New! View global litigation for patent families

US20110174551A1 - Weighing Assembly for Material Storage Units - Google Patents

Weighing Assembly for Material Storage Units Download PDF

Info

Publication number
US20110174551A1
US20110174551A1 US12691647 US69164710A US20110174551A1 US 20110174551 A1 US20110174551 A1 US 20110174551A1 US 12691647 US12691647 US 12691647 US 69164710 A US69164710 A US 69164710A US 20110174551 A1 US20110174551 A1 US 20110174551A1
Authority
US
Grant status
Application
Patent type
Prior art keywords
load
weighing
sensor
assembly
plate
Prior art date
Legal status (The legal status is an assumption and is not a legal conclusion. Google has not performed a legal analysis and makes no representation as to the accuracy of the status listed.)
Granted
Application number
US12691647
Other versions
US8354602B2 (en )
Inventor
Bruce C. Lucas
Steve Crain
Rebecca McConnell
Current Assignee (The listed assignees may be inaccurate. Google has not performed a legal analysis and makes no representation or warranty as to the accuracy of the list.)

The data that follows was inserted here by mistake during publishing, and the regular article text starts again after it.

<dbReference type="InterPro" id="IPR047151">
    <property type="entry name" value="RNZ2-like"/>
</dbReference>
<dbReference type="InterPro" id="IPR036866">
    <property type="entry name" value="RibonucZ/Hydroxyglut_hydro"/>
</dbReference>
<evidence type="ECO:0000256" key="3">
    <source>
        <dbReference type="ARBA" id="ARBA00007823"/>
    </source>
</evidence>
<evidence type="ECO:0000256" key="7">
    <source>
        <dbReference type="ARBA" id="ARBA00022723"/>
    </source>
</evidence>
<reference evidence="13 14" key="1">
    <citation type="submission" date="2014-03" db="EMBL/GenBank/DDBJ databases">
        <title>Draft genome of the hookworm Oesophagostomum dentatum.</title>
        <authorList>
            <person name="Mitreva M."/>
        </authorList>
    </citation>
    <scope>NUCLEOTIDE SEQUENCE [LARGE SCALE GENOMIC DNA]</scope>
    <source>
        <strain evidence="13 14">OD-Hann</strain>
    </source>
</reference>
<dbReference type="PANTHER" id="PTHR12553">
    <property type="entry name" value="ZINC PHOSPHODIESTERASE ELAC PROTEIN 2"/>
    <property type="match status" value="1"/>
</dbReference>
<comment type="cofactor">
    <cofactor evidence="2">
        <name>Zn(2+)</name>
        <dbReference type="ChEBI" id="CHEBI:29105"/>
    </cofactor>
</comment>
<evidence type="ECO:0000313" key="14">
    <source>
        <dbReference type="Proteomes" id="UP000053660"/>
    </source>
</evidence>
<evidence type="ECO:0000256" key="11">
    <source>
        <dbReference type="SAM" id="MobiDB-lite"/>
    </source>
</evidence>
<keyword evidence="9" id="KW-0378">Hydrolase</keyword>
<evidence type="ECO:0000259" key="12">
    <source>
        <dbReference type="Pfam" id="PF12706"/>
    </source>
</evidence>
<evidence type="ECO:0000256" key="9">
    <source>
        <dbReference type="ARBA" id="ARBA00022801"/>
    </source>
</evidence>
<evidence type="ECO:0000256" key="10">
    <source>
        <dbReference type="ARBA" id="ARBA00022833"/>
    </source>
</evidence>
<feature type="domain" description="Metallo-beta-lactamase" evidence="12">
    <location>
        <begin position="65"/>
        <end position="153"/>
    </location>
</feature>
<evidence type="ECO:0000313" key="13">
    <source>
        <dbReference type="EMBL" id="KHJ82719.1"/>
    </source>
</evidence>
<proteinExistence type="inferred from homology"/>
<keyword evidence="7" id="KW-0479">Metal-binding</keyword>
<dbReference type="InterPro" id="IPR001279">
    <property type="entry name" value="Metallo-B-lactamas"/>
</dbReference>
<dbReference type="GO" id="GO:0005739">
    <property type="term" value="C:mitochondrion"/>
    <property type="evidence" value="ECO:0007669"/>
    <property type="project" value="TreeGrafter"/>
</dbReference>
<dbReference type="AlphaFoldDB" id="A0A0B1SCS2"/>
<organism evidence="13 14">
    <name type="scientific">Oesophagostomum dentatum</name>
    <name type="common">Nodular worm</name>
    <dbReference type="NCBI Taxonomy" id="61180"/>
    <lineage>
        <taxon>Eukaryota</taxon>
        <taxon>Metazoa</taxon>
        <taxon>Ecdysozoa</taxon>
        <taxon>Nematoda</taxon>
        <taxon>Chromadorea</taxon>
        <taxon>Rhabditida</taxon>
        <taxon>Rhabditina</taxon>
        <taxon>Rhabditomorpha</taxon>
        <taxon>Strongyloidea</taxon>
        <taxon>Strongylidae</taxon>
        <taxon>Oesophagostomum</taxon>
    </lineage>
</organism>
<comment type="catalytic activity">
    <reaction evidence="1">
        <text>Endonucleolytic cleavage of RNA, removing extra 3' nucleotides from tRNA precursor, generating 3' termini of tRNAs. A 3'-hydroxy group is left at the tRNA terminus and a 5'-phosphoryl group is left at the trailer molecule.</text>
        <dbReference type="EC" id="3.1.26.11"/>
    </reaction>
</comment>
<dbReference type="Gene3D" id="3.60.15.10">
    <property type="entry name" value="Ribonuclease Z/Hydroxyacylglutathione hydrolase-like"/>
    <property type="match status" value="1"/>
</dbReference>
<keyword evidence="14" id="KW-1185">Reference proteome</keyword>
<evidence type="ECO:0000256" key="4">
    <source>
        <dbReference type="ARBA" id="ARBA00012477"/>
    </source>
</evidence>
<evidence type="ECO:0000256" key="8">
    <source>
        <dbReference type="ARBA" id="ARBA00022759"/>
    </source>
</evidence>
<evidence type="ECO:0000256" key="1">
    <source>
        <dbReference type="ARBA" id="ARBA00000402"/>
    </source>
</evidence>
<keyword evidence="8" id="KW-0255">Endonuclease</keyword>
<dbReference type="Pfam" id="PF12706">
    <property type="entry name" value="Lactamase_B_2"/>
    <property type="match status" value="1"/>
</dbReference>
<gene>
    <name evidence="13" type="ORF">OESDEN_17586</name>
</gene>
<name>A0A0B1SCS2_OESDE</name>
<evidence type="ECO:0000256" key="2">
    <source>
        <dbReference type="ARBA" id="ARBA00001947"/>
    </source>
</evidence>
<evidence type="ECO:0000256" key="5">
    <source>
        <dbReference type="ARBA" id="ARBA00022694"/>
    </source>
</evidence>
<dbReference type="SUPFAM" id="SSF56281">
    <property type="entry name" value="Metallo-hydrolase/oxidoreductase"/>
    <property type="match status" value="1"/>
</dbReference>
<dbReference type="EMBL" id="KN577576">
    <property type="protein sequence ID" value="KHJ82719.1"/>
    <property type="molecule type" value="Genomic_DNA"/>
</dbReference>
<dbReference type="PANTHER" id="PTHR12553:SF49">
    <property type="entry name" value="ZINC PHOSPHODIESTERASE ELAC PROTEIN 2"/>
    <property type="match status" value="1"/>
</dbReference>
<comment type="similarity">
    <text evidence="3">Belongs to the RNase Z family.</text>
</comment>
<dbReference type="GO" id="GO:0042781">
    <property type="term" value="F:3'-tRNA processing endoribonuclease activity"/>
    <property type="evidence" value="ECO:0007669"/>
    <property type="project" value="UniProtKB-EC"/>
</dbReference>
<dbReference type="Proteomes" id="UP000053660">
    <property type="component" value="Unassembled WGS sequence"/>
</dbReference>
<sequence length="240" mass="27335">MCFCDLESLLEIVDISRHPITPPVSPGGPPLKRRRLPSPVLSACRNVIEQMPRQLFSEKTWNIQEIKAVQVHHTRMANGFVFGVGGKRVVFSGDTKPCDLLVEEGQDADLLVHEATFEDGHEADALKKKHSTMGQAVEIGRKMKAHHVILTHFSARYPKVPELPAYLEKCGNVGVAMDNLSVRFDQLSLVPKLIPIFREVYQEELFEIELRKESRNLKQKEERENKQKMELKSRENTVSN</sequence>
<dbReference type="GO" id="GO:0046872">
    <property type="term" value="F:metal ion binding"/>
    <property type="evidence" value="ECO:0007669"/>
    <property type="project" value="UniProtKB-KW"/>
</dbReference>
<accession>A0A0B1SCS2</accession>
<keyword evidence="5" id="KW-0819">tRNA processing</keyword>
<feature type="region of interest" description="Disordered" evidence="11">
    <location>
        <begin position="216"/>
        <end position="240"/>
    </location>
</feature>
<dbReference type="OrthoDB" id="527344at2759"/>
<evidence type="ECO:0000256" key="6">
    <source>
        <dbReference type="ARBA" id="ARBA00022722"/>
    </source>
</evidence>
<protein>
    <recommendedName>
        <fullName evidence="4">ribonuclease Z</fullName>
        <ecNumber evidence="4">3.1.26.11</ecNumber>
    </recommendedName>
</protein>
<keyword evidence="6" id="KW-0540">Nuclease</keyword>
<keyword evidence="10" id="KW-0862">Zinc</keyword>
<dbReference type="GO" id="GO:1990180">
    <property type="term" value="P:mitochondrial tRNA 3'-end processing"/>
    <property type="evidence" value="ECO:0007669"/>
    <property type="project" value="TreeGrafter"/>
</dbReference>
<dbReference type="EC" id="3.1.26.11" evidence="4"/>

Halliburton Energy Services Inc
Original Assignee
Halliburton Energy Services Inc
Priority date (The priority date is an assumption and is not a legal conclusion. Google has not performed a legal analysis and makes no representation as to the accuracy of the date listed.)
Filing date
Publication date

Links

Images

Classifications

    • GPHYSICS
    • G01MEASURING; TESTING
    • G01GWEIGHING
    • G01G3/00Weighing apparatus characterised by the use of elastically-deformable members, e.g. spring balances
    • G01G3/12Weighing apparatus characterised by the use of elastically-deformable members, e.g. spring balances wherein the weighing element is in the form of a solid body stressed by pressure or tension during weighing
    • G01G3/14Weighing apparatus characterised by the use of elastically-deformable members, e.g. spring balances wherein the weighing element is in the form of a solid body stressed by pressure or tension during weighing measuring variations of electrical resistance
    • G01G3/1402Special supports with preselected places to mount the resistance strain gauges; Mounting of supports
    • G01G3/1412Special supports with preselected places to mount the resistance strain gauges; Mounting of supports the supports being parallelogram shaped
    • GPHYSICS
    • G01MEASURING; TESTING
    • G01GWEIGHING
    • G01G23/00Auxiliary devices for weighing apparatus
    • G01G23/18Indicating devices, e.g. for remote indication; Recording devices; Scales, e.g. graduated
    • G01G23/36Indicating the weight by electrical means, e.g. using photoelectric cells
    • G01G23/37Indicating the weight by electrical means, e.g. using photoelectric cells involving digital counting